As a leader in the field of Youth Civic Engagement, ICP is always working on new projects to help carry out our mission. Additionally, ICP has also completed a multitude of highly successful projects.
SummerTrek is a four-to-six-week customized expanded learning program designed to engage middle school students as community problem-solvers. Through a series of personally motivating and dynamic project-based activities, participating youth become “trekkers”, developing and building upon their interests, skills, and expertise in the process of making positive contributions to their communities and to the world.
The International Association for National Youth Service (IANYS) is a unique global network of practitioners, policymakers, researchers, and other professionals actively working to encourage countries worldwide to implement policies and programs that support youth civic engagement. In addition to advocating for strong youth policies, IANYS also facilitates the exchange of information, ideas, and best practices in youth service and provides assistance to nations wishing either to introduce new programs or to reshape existing programs.
In 2013 ICP launched the University Civic Engagement Initiative in partnership with Silatech. The Initiative was designed to provide the support and resources necessary to expand and build youth civic engagement within universities in the Arab world, serving as catalysts and conveners for an expanded and re-invigorated “movement” of youth civic engagement in the MENA region.
The Talloires Network Professional Development Project provided training in institutional leadership in the global higher education community around civic engagement issues. The Talloires Network surveyed member needs for professional development and identified access to resources and training as the crucial next step to help develop skills for engagement at more operational levels of academic institutions. Participants in the Faculty and Staff Professional Development Program gained technical skills and knowledge that will enable them to expand and strengthen civic engagement efforts at their universities, as well as develop strategies and methods to promote institutional policy change and quality improvement.
Beginning in early 2014, ICP began working with the TOMODACHI Initiative in Japan to design and facilitate a program focused on providing information and tools to help to foster civic engagement programs throughout Japanese higher education institutions. The partnerships that were established, between universities in Japan and the US, provideed for ongoing exchanges of cultures, ideas and best practices geared towards strengthening and spreading a strong foundation for student civic participation in both countries.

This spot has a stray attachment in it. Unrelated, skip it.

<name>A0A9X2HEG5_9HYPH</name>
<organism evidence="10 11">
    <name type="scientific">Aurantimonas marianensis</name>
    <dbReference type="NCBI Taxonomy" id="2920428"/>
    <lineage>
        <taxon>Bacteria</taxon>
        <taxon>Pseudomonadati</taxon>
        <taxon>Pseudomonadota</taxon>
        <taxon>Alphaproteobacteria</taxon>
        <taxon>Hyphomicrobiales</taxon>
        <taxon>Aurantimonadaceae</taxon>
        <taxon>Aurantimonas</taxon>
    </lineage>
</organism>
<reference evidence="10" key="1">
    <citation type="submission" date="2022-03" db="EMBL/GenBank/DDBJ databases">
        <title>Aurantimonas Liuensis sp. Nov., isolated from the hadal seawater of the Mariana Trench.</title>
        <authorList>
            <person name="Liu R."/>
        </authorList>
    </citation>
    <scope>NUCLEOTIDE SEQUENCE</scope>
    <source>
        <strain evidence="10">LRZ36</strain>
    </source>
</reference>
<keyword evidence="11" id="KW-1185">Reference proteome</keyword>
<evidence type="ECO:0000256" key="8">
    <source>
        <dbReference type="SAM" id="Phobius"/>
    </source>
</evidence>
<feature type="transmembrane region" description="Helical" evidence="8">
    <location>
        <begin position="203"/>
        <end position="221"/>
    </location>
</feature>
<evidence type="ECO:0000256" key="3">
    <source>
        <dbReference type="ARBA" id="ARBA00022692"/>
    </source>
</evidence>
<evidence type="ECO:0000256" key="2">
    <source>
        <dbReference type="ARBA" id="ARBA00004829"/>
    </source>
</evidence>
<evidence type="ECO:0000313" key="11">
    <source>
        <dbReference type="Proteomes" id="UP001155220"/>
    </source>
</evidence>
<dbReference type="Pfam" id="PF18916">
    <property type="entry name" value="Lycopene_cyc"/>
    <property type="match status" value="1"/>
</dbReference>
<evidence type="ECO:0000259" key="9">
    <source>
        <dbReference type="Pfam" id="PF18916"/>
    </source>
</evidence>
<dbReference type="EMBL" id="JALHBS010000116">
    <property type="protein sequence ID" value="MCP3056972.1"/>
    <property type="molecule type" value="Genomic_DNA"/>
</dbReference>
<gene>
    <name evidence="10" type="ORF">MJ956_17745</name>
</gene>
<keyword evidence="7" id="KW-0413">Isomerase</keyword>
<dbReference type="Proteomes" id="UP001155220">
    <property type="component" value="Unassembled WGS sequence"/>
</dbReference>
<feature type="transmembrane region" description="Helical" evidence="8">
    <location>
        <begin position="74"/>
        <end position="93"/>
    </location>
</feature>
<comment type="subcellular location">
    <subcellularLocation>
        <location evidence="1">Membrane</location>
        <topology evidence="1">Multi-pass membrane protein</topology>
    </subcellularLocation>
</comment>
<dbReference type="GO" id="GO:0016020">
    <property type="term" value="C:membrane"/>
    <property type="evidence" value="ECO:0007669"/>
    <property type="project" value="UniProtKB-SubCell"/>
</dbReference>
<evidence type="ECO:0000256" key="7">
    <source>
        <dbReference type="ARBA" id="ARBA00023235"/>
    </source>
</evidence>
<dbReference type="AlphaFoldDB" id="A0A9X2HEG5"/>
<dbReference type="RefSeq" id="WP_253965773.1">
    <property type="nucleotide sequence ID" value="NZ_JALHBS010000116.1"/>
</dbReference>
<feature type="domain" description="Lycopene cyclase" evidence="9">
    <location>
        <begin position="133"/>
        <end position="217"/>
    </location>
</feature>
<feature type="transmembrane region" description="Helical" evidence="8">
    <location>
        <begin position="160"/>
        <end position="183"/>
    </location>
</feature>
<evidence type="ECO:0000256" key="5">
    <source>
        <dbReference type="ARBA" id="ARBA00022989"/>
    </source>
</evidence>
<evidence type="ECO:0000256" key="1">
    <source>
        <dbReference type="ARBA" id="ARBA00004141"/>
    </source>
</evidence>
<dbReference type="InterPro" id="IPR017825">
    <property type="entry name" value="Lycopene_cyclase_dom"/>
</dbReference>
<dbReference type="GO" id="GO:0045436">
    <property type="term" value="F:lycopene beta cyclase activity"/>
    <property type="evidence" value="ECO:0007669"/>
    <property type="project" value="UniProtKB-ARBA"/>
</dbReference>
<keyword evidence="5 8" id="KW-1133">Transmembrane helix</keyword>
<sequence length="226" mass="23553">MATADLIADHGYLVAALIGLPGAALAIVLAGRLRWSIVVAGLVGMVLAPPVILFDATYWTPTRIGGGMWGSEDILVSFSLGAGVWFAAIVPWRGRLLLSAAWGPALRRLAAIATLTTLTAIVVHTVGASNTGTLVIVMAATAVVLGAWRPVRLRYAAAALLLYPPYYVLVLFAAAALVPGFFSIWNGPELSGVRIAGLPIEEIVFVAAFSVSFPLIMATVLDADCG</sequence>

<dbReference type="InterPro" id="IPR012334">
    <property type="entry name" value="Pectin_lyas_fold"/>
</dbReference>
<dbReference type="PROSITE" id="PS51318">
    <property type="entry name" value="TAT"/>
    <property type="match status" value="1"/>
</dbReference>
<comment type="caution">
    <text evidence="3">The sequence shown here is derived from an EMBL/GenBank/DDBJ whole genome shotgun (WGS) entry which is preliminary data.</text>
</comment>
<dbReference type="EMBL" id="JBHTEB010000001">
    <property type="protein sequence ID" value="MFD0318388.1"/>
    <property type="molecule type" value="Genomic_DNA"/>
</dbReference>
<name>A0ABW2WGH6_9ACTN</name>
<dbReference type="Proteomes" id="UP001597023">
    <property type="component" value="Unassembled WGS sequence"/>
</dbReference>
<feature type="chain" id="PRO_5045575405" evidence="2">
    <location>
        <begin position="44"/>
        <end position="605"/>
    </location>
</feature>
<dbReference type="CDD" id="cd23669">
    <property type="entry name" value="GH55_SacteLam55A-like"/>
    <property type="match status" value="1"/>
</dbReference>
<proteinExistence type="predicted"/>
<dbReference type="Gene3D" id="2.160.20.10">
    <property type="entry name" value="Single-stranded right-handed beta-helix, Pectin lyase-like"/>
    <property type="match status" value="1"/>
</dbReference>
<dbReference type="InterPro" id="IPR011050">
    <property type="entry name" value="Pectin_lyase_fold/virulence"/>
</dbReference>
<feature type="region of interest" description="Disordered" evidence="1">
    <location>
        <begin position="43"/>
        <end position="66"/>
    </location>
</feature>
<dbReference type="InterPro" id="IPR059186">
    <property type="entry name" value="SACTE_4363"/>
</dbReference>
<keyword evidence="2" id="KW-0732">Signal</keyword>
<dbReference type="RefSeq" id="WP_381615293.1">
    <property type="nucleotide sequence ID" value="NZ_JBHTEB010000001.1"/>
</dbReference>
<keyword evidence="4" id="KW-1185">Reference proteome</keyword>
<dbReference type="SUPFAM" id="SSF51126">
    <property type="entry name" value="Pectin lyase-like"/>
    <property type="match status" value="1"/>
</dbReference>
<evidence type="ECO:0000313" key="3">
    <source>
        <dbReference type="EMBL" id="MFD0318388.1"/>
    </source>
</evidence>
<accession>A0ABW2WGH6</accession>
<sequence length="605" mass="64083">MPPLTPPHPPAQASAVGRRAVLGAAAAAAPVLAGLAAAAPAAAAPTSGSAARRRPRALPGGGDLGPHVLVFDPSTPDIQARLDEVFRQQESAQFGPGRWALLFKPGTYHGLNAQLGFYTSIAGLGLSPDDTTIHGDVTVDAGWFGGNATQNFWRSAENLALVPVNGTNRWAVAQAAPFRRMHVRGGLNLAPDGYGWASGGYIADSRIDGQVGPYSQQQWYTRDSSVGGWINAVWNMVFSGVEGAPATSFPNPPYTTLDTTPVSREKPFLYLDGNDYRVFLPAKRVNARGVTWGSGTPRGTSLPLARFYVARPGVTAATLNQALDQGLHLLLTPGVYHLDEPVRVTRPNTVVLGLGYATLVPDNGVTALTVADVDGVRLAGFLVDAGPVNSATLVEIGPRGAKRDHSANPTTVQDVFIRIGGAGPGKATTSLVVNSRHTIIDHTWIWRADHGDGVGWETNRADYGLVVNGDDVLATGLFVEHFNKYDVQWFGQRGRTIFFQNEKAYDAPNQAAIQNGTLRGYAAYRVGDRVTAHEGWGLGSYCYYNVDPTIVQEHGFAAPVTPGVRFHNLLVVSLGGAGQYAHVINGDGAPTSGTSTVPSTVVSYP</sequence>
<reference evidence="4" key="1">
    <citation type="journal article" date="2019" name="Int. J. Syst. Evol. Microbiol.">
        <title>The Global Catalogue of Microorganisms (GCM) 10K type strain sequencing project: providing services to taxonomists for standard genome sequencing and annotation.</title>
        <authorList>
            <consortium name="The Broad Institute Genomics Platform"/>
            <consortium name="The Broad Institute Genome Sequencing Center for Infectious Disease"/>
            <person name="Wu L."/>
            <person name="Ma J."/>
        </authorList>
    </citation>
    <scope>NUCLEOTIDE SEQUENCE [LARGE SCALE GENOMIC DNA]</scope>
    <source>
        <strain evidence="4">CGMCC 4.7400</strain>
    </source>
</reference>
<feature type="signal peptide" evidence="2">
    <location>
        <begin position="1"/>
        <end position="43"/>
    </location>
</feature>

ICP partnered The MasterCard Foundation and Volunteer and Service Enquiry Southern Africa (VOSESA) to undertake a research study to assess how National Youth Service (NYS) programs in Sub-Saharan Africa can better prepare young people for the workforce.
Sponsored by the US Embassy in Islamabad, this project twinned 5 US and Pakistani universities to build capacity for civic engagement and student and community youth leadership. Throughout the year-long project members from participating universities in the United States and Pakistan engaged in a series of exchanges, including visits to partnering campuses.
In the summer of 2007 ICP was contracted by UNICEF to carry-out a study of youth civic engagement in 16 countries in the East Asia and the Pacific Region (EAPRO). Recently ICP completed the study and presented the findings in a Report to UNICEF. As part of the project ICP published a report called “Young People’s Civic Engagement in East Asia and the Pacific.”
ICP in partnership with UNICEF developed a handbook which addresses the link between participation and citizenship and serves as a guide to some of the most promising practices in the field to assist practitioners to engage adolescents through participation. Through this project both the handbook,“What Works: Adolescent Participation in Latin America and the Caribbean” and a toolkit were created and published.